The apt-get program is a command-line package manager, which should be used if the Add/Remove tool and Synaptic ever run into problems. It provides an advanced interface to APT, the underlying package management system which Ubuntu uses, but is reasonably easy to operate. Power users may find that apt-get is quicker to use and more powerful than the graphical options.
Step 4: Installing Downloaded Packages
You may wish to install a package you have downloaded from a website, rather than from a software repository. These packages are called .deb files. Because they may have been created for a different Linux distribution, you might find that there's dependency issues with Ubuntu, meaning that they may be uninstallable.
To find a package which you have previously downloaded using Synaptic, aptitude or apt-get, look in /var/cache/apt/archives
Using GDebi to install packages
GDebi is a simple tool to install .deb files. It has a graphical user interface but can also be used in your terminal. It lets you install local deb packages resolving and installing its dependencies.. It automatically checks packages for their dependencies and will try to download them from the Ubuntu software repositories if possible. You may first need to install GDebi - simply install the gdebi package using one of the package managers listed above, or open a Terminal and type sudo apt-get install gdebi.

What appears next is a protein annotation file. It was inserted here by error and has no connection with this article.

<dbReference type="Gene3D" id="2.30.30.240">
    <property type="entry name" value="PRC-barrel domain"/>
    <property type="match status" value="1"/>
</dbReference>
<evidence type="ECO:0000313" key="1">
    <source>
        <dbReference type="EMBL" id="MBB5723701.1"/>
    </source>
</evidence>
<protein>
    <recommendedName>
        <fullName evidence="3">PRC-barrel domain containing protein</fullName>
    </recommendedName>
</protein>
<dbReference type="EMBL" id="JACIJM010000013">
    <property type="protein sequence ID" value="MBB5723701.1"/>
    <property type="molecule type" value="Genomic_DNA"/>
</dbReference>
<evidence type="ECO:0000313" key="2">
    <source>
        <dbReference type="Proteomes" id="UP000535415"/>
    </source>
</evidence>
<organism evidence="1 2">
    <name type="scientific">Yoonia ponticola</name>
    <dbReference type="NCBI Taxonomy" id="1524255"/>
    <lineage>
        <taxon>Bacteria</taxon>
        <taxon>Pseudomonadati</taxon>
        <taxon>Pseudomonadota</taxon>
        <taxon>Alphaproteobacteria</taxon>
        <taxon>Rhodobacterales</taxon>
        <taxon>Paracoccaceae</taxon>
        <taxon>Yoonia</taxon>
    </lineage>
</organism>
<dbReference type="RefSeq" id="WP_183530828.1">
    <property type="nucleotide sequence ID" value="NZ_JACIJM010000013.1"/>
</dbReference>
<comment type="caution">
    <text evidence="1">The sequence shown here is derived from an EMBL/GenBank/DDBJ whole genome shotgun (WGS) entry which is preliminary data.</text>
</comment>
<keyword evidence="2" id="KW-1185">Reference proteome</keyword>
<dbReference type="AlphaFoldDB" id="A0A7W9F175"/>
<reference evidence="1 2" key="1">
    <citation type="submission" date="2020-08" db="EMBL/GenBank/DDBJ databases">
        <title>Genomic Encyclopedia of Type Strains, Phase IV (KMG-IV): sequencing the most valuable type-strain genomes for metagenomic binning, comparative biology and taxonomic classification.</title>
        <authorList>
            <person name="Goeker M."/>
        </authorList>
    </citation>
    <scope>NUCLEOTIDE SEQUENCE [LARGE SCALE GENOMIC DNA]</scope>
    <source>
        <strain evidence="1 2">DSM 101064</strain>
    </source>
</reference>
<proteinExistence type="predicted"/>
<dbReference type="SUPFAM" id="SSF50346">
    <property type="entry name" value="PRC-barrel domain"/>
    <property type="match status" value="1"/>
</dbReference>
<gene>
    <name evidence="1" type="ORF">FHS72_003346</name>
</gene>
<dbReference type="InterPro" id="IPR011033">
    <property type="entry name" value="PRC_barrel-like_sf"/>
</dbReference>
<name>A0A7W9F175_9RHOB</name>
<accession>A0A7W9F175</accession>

Once you have installed GDebi, use the File Browser to find the package you wish to install. Double-click the package to open it with GDebi. If all dependencies have been met for the selected package, simply click the 'Install package' button to install it. GDebi will warn you if there are unmet dependencies, which means that there's dependencies that aren't resolved in the repositories that you're using.
Using dpkg to install packages
dpkg is a command-line tool used to install packages. To install a package with dpkg, open a Terminal and type the following:
sudo dpkg -i package_name.deb
Note: replace directory with the directory in which the package is stored and package_name with the filename of the package.
It is recommended that you read the dpkg manual page before using dpkg, as improper use may break the package management database. To view the manual page for dpkg, open a Terminal and type man dpkg.
Getting a list of recently installed packages
You can also use the dpkg logs to discover recently installed packages; this is handy if you want to roll back some recent installations to a previous system state.
zcat -f /var/log/dpkg.log* | grep "\ install\ " | sort
Step 5: Editors Comment
I got this all off the Ubuntu website just kinda summarized it and took most of the fluff out
here is the website